Those conditions were confirmed by executives in 2007 during a trip to inspect fields in New Jersey.
All told, from 2005 until the turf was discontinued in 2012, the company sold 1,428 of these fields in the U.S. — including 164 in the state — for an estimated $570 million in revenue, records show. Most were paid for with tax dollars, and many have since prematurely failed.
The complaint takes aim at what more than a dozen experienced consumer attorneys have all said was FieldTurf’s biggest weakness — and biggest potential legal exposure — in its handling of the Duraspine crisis: its decision not to notify every customer of the problem or change its marketing and advertising claims.
The attorneys said that, regardless of the condition or performance of any field, the fact that the company was making claims to customers that it knew to be misleading or untrue was likely a violation of state and federal laws guarding against false and deceptive advertising.
The class-action complaint is the first to be filed against FieldTurf — a division of the French flooring maker Tarkett, a publicly traded company — related to Duraspine. The company has faced at least a dozen other lawsuits, mostly over breach of contract and warranties.
Pending lawsuits in federal court in California, as well as state court in Texas, also allege fraud. The Newark lawsuit does not name specific fields, but there are several owned by the district, including the one at Malcolm X Shabazz High School.
Testing of the Shabazz turf commissioned by NJ Advance Media found the artificial grass fibers to be well below acceptable standards. The football coach there, Darnell Grant, has said the field failed to live up to the company’s promises.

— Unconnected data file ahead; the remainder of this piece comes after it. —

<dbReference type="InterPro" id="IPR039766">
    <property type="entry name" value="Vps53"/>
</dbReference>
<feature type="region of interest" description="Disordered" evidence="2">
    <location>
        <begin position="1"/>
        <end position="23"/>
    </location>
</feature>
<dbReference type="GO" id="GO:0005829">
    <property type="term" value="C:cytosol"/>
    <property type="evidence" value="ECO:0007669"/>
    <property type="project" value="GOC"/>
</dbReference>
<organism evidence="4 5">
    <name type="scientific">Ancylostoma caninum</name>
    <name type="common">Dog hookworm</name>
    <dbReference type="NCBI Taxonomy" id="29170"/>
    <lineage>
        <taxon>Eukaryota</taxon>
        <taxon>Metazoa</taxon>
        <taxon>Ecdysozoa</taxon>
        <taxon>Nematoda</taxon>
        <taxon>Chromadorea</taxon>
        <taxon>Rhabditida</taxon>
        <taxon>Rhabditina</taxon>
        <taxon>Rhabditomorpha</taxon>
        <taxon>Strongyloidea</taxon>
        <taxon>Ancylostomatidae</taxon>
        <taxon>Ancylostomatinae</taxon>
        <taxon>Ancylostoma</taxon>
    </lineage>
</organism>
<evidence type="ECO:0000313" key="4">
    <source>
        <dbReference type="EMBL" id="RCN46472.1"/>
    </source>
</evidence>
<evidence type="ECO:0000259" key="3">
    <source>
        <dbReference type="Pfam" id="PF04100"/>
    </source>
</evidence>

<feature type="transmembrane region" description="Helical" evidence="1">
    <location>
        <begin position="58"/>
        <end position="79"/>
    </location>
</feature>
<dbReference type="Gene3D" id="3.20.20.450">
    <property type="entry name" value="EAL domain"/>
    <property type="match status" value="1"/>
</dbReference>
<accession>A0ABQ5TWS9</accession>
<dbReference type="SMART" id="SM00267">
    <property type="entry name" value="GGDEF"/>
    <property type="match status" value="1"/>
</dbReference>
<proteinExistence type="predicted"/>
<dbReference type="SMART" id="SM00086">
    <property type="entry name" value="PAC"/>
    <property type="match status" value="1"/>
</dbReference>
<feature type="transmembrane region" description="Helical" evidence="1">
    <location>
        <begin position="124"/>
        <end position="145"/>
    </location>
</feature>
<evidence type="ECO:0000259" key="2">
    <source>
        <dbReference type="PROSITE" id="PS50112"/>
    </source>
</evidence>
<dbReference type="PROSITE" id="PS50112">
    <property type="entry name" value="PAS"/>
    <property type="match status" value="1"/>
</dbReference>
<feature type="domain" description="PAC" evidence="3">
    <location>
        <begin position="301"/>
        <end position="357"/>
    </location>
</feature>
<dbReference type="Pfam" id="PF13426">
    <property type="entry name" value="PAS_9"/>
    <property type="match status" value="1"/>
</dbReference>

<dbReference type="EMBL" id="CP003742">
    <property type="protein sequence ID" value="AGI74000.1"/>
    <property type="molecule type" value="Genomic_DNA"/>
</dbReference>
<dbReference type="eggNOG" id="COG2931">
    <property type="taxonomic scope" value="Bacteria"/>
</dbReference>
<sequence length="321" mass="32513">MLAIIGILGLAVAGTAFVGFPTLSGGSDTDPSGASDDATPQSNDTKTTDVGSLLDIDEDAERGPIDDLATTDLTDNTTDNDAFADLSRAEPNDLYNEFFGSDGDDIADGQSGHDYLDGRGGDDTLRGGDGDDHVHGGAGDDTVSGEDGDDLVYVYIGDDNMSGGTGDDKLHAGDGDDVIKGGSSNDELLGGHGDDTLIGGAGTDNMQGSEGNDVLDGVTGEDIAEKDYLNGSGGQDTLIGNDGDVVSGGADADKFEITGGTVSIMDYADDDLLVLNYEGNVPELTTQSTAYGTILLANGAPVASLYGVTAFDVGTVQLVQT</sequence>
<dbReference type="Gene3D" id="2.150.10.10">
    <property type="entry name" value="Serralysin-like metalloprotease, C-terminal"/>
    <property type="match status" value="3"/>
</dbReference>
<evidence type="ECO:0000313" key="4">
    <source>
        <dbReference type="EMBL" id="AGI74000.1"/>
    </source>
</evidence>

There are also a number of Duraspine fields in the city of Newark.
The lawsuit seeks an unspecific sum of money for restitution and damages.
The filing came hours after the state School Boards Association said it would help districts by coordinating legal advice and action through its general counsel. The head of the organization, Lawrence Feinsod, said he supported an investigation by the state attorney general.
Also, the state’s leading lawmakers — Senate President Stephen Sweeney (D-Gloucester) and Assembly Speaker Vincent Prieto (D-Hudson) — have issued sweeping calls for accountability, including potential criminal and civil probes as well as lawsuits.
FieldTurf officials have conceded nearly one of every five U.S. Duraspine fields has been replaced under warranty. The true number of afflicted fields could be far higher, however, because the company has never notified every customer of the problem.
FieldTurf officials maintain that problems with Duraspine have not affected the “significant majority” of fields, and were primarily limited to high-UV areas such as California and Texas. But fields in the north and east have also been replaced because of the deterioration.
The officials have also reiterated that nearly all Duraspine fields in the state made it through their eight-year warranty period and are still in use.